No Kindle device required. Download one of the Free Kindle apps to start reading Kindle books on your smartphone, tablet, and computer.
To get the free app, enter your e-mail address or mobile phone number.
Many Christians regard artistic taste as a matter of religious indifference, irrelevant to theological conviction. Brown insists otherwise, arguing that in responding to art, we may draw nearer to or pull away from God and other believers. But developing a well-grounded aesthetics requires serious reflection on conflicting traditions within Christendom: Brown does so by contrasting the views of Kierkegaard (who viewed art as a sensual distraction from the stern demands of discipleship) with those of Blake (who reveled in the artistic imagination as a conduit to heaven). As a composer and church musician, Brown naturally resists Kierkegaard's strictures, yet he concedes the risks of letting the artist into the sanctuary, especially at a time when a lax cultural relativism often paralyzes the critical faculties. Without dictating any narrow orthodoxy, Brown challenges Christian readers to cultivate an aesthetic discipline flexible enough to forge fresh ecumenical artistic styles but rigorous enough to ward off the cliches of kitsch, old and new. A provocative analysis, sure to open new lines of dialogue between artists and believers. Bryce Christensen
Copyright © American Library Association. All rights reserved --This text refers to the Hardcover edition.
"Burch Brown has opened a way for Christian theology to rejoin the ongoing task of culture critique, setting forth a broad agenda for Christian aesthetics." --Anglican Theological Review, Summer 2002
"A provocative analysis, sure to open new lines of dialogue between artists and believers."--Booklist
"Some philosophers have dealt seriously with the difficult problem of taste. If there is another treatment as extensive as this one, I am not aware of it...As an intelligent and learned guide for those dealing with the use of art and music in the church, this book is, as far as I know, incomparable."--Theology Today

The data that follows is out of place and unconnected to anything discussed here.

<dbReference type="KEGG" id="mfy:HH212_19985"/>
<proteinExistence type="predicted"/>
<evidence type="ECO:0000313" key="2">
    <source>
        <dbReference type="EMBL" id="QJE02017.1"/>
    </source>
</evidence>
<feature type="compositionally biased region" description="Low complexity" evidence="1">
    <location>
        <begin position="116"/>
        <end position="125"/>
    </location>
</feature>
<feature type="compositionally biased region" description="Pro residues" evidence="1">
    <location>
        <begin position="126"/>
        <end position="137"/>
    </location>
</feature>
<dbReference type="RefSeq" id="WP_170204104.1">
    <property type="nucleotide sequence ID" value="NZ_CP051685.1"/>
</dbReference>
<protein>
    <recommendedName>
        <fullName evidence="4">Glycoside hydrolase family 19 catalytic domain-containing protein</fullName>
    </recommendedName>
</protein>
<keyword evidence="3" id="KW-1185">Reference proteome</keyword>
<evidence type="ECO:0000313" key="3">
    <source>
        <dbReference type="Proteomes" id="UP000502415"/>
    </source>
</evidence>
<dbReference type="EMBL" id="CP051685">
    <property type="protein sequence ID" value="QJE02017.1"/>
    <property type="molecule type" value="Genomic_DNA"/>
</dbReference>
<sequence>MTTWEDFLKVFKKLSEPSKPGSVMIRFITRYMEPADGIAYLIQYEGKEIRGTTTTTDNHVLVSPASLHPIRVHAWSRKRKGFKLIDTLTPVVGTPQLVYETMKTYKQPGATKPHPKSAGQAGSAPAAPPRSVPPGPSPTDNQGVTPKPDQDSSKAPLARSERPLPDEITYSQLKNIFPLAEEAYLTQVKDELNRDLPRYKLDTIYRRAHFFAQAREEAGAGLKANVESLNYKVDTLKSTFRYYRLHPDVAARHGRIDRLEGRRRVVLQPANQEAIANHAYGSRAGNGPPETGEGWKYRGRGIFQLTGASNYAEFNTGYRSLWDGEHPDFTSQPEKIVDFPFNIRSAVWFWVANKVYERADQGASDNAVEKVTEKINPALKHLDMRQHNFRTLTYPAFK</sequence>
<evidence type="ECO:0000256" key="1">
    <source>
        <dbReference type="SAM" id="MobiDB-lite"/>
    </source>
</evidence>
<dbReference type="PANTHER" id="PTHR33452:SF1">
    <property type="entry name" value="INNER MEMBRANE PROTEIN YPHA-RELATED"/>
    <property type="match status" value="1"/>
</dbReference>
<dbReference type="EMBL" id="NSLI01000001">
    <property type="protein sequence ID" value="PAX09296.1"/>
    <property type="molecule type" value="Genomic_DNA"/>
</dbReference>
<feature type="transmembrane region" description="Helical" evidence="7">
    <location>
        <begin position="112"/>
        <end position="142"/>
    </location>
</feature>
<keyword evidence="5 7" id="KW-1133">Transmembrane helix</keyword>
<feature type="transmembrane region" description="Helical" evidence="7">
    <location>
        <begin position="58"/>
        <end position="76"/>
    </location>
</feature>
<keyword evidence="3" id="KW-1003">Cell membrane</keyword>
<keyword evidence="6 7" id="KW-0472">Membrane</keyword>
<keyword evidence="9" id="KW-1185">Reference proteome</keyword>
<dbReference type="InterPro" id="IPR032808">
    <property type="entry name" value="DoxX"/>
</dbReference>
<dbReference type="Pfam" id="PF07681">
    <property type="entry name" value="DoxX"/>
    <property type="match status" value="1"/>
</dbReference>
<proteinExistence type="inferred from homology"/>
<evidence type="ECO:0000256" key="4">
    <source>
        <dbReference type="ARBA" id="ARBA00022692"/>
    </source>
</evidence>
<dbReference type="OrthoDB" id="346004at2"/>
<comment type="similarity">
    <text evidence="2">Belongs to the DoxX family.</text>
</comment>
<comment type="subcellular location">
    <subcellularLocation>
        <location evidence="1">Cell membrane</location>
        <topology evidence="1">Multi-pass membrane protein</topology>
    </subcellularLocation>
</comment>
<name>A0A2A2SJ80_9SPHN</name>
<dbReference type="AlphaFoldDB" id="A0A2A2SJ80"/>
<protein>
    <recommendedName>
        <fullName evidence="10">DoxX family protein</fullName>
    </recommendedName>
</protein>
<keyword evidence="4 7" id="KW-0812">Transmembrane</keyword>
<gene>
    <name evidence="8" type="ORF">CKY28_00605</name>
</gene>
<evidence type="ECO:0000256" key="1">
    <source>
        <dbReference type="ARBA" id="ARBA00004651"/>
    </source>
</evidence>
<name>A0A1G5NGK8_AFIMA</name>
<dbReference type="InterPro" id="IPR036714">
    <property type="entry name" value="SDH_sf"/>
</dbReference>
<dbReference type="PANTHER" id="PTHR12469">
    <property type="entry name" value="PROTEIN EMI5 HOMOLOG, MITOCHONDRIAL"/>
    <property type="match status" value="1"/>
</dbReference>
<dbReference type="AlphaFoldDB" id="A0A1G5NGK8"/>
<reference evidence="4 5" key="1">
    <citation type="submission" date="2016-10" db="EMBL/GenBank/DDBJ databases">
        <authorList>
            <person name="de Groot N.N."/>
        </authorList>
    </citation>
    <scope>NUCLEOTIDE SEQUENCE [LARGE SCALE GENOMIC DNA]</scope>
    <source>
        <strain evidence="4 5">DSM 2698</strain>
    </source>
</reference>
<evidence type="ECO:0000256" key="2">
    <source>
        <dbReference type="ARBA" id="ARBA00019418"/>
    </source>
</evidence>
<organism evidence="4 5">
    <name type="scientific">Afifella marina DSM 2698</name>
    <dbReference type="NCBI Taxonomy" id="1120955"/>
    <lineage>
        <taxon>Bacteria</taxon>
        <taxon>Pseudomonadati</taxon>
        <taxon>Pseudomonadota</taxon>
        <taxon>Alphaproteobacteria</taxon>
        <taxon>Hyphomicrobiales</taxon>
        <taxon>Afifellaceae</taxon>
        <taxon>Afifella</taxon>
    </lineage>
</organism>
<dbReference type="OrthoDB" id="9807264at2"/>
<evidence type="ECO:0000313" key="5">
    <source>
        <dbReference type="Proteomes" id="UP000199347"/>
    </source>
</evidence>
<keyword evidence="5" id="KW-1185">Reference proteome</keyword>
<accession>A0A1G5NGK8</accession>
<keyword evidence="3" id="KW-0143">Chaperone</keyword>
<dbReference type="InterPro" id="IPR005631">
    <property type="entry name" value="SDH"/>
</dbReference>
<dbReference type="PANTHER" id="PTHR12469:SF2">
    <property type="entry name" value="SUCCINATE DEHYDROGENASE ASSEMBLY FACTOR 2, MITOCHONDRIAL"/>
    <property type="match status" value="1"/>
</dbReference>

"Frank Burch Brown, F.D. Kerschner Professor of Religion and the Arts and Christian Theological Seminary, has written a book that is important for churches seeking to understand themselves better and to more faithfully express their common loyalty to Jesus Christ. Not only does it help in understanding the diversity of taste and contribute to an informed reflection on likes and dislikes in grassroots religious communities, but it also is a serious theological consideration of aesthetics for criticism and dialogue in the so-called secular world."--Mid-Stream
"Seldom are complexity and clarity, knowledge and commitment, religious generosity and concreteness, faith and pluralism so evident as in this volume."--ARTS
"His significant contribution is in framing love of art and music with love of neighbor and showing how the one must deepen and develop the other if each is to be authentic." --Liturgical Ministry, Volume 11, Summer 2002
"Brown enfolds, true to the times and the academic spirit, a host of religious traditions and denomenations, seating them as equals at a round table....[he] stops short of any final moral judgment, for he is too much the scholar and too little the preacher to do so."--American Organist